The food industry and the software industry might seem worlds apart, but all budding food entrepreneurs should take cue from the engineering playbook and learn about agile methodology. This project management framework breaks down projects into several distinct phases rather than tackling everything in one go. After each phase, the team reflects on successes and shortcomings to quickly adjust their strategy before entering the next phase. It’s a philosophy that celebrates iterative thinking and agility, which, in today’s ever-changing global economy, is proving to be the only way businesses can survive.
Today, Blue Finch Bakery has made a name for itself as a quality producer of European-style sourdough breads and pastries—but this wasn’t in the original business plan. Scott and his wife had initially set forth to make and sell donuts, but after a few months of laborious trials, they pivoted to what they now do best.
“By allowing the journey to help guide us on our business path,” says Scott, “we discovered the ability to sell our breads under the Cottage Food laws, built a growing customer following through local community support, continue to explore and expand our bakery menus of global breads, and ultimately built a successful business with little… money and space.”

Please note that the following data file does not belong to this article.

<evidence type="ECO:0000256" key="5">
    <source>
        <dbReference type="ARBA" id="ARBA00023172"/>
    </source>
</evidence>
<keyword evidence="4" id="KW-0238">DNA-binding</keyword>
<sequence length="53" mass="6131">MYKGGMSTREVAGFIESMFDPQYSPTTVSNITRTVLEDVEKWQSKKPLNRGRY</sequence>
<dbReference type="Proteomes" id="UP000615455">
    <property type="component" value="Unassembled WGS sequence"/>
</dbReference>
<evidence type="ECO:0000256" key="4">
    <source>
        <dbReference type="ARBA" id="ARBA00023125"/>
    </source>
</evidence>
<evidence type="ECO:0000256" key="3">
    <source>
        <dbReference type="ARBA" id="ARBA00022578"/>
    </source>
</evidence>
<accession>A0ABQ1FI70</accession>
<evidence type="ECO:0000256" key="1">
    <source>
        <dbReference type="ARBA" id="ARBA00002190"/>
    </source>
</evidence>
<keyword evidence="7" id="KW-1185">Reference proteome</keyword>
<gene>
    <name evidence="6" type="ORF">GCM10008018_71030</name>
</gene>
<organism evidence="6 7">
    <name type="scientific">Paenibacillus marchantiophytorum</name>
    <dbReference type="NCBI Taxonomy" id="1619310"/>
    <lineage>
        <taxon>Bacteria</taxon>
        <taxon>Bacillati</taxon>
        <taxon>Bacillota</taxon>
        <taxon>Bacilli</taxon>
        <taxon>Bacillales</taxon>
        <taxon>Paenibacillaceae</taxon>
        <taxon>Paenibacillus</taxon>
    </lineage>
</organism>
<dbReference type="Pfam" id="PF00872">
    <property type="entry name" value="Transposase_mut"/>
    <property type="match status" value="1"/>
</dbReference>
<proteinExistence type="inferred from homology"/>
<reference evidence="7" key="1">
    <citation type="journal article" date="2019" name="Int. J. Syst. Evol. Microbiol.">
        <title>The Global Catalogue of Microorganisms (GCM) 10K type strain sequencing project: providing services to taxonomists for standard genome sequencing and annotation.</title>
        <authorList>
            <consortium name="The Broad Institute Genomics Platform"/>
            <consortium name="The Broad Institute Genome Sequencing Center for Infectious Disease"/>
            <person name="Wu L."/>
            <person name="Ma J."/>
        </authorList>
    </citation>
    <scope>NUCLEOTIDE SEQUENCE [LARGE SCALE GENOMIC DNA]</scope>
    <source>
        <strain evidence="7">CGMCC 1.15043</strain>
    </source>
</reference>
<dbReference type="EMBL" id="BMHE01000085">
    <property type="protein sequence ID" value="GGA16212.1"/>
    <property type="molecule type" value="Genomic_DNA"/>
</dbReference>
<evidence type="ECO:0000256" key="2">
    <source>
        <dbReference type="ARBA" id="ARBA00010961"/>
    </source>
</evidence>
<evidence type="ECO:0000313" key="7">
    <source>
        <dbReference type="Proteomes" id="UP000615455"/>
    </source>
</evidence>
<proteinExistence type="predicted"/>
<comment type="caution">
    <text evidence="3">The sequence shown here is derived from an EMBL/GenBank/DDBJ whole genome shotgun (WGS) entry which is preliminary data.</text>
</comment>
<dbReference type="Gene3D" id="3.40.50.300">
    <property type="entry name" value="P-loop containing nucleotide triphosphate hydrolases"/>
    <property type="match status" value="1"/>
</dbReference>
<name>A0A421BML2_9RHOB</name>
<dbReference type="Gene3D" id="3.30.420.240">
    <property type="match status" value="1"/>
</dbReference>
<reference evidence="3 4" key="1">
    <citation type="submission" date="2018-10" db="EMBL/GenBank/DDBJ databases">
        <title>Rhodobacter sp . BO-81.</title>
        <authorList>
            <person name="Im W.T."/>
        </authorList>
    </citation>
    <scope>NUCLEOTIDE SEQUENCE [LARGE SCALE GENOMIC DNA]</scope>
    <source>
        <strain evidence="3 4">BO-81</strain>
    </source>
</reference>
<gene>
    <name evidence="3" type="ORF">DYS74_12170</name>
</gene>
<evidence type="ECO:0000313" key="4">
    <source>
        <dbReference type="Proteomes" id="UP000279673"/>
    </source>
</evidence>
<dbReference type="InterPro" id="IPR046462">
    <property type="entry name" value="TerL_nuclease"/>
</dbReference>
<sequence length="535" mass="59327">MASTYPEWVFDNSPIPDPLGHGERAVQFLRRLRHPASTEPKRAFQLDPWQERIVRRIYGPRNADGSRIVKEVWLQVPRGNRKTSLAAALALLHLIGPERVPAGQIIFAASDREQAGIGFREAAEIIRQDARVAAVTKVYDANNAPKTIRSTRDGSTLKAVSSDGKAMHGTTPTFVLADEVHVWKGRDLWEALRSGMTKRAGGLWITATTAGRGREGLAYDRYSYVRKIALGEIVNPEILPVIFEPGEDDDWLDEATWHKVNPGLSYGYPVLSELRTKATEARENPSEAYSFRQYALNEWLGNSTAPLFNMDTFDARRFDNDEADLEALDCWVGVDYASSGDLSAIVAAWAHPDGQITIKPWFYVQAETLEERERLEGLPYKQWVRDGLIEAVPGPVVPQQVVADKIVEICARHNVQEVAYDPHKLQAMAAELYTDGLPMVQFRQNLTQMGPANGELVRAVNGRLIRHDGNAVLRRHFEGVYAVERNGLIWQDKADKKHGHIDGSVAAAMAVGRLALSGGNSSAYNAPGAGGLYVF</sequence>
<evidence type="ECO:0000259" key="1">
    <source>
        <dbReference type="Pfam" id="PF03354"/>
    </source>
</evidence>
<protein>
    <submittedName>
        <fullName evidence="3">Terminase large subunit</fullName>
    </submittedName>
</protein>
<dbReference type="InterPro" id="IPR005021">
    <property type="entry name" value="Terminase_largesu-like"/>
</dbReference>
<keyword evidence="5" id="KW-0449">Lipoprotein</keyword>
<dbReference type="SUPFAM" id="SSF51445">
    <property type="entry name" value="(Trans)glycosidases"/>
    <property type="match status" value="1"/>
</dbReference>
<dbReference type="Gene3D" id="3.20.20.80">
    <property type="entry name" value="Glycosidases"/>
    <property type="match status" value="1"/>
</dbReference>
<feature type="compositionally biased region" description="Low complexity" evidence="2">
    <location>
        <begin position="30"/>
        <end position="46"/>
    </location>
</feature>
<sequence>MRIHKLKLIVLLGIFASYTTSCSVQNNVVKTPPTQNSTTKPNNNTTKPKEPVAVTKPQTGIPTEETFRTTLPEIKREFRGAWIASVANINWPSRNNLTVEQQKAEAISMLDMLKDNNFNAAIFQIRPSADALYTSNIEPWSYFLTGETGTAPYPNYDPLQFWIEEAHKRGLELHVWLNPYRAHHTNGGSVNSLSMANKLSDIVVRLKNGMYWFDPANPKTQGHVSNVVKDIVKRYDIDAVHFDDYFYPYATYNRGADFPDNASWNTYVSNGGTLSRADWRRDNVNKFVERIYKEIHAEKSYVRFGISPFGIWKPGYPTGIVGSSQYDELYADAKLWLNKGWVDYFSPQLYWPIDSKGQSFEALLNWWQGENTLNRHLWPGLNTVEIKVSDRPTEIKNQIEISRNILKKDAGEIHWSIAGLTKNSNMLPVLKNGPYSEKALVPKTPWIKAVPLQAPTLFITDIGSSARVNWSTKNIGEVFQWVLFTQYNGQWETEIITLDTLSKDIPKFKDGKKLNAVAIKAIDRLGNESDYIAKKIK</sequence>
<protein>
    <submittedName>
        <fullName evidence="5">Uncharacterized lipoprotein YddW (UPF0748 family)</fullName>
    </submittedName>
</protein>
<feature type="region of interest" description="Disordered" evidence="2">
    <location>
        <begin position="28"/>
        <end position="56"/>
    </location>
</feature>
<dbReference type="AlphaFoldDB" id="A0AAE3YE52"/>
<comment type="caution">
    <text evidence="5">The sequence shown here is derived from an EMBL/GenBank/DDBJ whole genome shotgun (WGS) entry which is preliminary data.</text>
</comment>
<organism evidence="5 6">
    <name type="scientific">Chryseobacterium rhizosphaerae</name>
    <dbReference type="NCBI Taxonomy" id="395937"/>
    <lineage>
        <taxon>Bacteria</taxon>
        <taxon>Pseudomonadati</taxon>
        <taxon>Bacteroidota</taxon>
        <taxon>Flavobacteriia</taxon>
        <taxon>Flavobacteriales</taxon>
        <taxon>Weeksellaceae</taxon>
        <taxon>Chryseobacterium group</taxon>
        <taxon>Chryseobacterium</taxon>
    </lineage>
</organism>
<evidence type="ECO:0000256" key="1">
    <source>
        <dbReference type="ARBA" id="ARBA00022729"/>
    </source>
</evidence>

Even if your business requires substantial investment from the get-go, keeping an agile mindset can help keep your business nimble and quick to respond to changing consumer and economic trends. Take the monumental shifts we saw during the pandemic, for example. Businesses who had the foresight to quickly pivot their offerings (e.g., delivery, virtual experiences, social platforms, etc.) to rapidly-changing consumer demands were the ones who not only survived, but thrived.
Scott says that one of the most valuable things he learned during his master’s was to ask himself the following questions when posed with a problem:
“Believe it or not, these three questions would always seem to make an appearance at some point in every single class throughout the Food Business master’s program,” says Scott. “I continue to use these questions to help frame any problem we may be dealing with in the bakery. They have helped me learn that sometimes an 80% solution right now is better than a 100% solution sometime in the future.”
With just four months away from a military retirement, Scott is excited to be embarking on a new chapter with Blue Finch Bakery. He’ll be baking full time and is, once again, looking to expand his offerings. His advice for his fellow food entrepreneurs? “Start small and see where the journey takes you,” he says. “You just have to start!”